Have you ever read through the Old Testament law before? If this is your first time to read through Exodus, it is probably the first time you have ever read the Law that God gave the Hebrew people after their trip out of Egypt. At times, you will read the commands God gives His people, and wonder why He would speak to such things. Some of the issues addressed in the law are meant for an ancient people at a specific place in history, and it can be difficult to understand. Other laws are straight forward and address issues that men and women still face.
So why did God give His law? At first glance, we might say that God gave the law to teach people how to live. It is easy to assume that God gave these chapters to show people that if they live a moral life that follows the principles taught in the Law, then they could go to heaven. For centuries, people have been trying to go to heaven and have a relationship with God by keeping the rules. But the Bible makes it very clear that keeping the law is impossible. We all sin, and we all fail to keep God’s commands in some way. Well, if the law was not given to show us how to live so we can get to heaven, why did God give Moses these chapters? Here are some biblical reasons God gave the law.
First, the law reminded God’s people that they were to be different. Many of the laws directed the Hebrews to live in a way that showed that their God was different from the gods of the other nations around them. By keeping the moral laws that God gave, the other nations would realize that the Hebrews were a different, holy people.
Second, God gave the law to protect His people. The law kept them from killing each other, and doing other hideous things. Fear of punishment was a deterrent. Other laws helped God’s people avoid situations and problems that could arise. When society sought to follow the Laws of God, the people would prosper.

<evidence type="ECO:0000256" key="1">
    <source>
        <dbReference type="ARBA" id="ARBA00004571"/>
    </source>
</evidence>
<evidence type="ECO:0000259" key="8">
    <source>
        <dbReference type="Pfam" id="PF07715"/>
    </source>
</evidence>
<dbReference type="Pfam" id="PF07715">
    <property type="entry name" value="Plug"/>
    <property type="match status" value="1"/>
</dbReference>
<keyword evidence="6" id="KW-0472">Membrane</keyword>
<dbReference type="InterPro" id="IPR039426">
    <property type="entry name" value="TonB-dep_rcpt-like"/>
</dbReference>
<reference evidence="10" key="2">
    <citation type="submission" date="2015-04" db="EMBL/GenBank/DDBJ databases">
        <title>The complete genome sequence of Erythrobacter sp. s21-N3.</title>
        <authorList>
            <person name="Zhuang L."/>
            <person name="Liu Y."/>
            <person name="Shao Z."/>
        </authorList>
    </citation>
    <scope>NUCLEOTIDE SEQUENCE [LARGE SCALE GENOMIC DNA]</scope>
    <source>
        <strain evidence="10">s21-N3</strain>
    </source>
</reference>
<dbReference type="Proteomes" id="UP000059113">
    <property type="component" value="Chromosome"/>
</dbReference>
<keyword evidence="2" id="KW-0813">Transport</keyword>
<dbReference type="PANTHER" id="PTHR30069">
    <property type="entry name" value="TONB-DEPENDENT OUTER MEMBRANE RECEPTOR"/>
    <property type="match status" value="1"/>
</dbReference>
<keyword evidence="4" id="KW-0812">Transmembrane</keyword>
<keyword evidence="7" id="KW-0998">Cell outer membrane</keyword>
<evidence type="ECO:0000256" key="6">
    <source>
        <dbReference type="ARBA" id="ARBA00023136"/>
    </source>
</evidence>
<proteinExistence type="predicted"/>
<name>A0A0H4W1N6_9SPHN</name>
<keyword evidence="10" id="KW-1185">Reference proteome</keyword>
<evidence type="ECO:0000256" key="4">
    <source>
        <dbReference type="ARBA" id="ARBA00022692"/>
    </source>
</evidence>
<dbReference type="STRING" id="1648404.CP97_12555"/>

Third, the Law taught people about the glory and holiness of God. Some of the Law deals with how to worship. God will also use the Law to show Moses how to build a perfect dwelling place for His glory, called the Tabernacle. In Exodus 22:20, God warns about the danger or worshiping other gods. As you read the Law of God, you will realize that the worship of God must recognize his beauty and worth, which will lead to worship of Him alone.
The Law of God also displays how seriously God takes the sin of His people. Many of the Laws require the ultimate penalty, capital punishment. God calls for the death to individuals who practice witchcraft, commit murder, and practice deviant sexual acts. The Law will also call for the execution of rebellious teenagers, and those who practice idolatry (use this one the next time your kids talk back). All of this demonstrates that sin is serious business, and God will judge those who choose to disobey Him.
These are a few of the reasons God gave His law. But there are two reasons that rise above the rest. In next week’s devotion, I will share those.
One final note about the capital punishment in the Law of God. As noted, there were several offenses in which the punishment was execution. Without a lengthy discussion, let me share that we do need to be careful here in how we handle these passages. The Law was given to the Hebrew people as they sought to live under a system where God was their king. The government is responsible for determining crime and punishment, and while it may be a good idea to take the lead from the Bible, it is up to them to determine these things. As Christians, we shouldn’t push for a return to the Old Testament Law as the model for the cultural response to sin issues in the people. Yet, the principle is this. That when God called for capital punishment in the Hebrews, it is a clear indication that he takes that issue very seriously, because these types of sins tend to work as cancers in a community of faith. In the New Testament, the response to adultery, rebellion to parents, and other sins on this level called for church discipline to be carried out by the local church and its elders. The consequences may be different, but the people of God are still to consider these issues seriously and respond in ways that honor the holiness of God and protect the community of faith.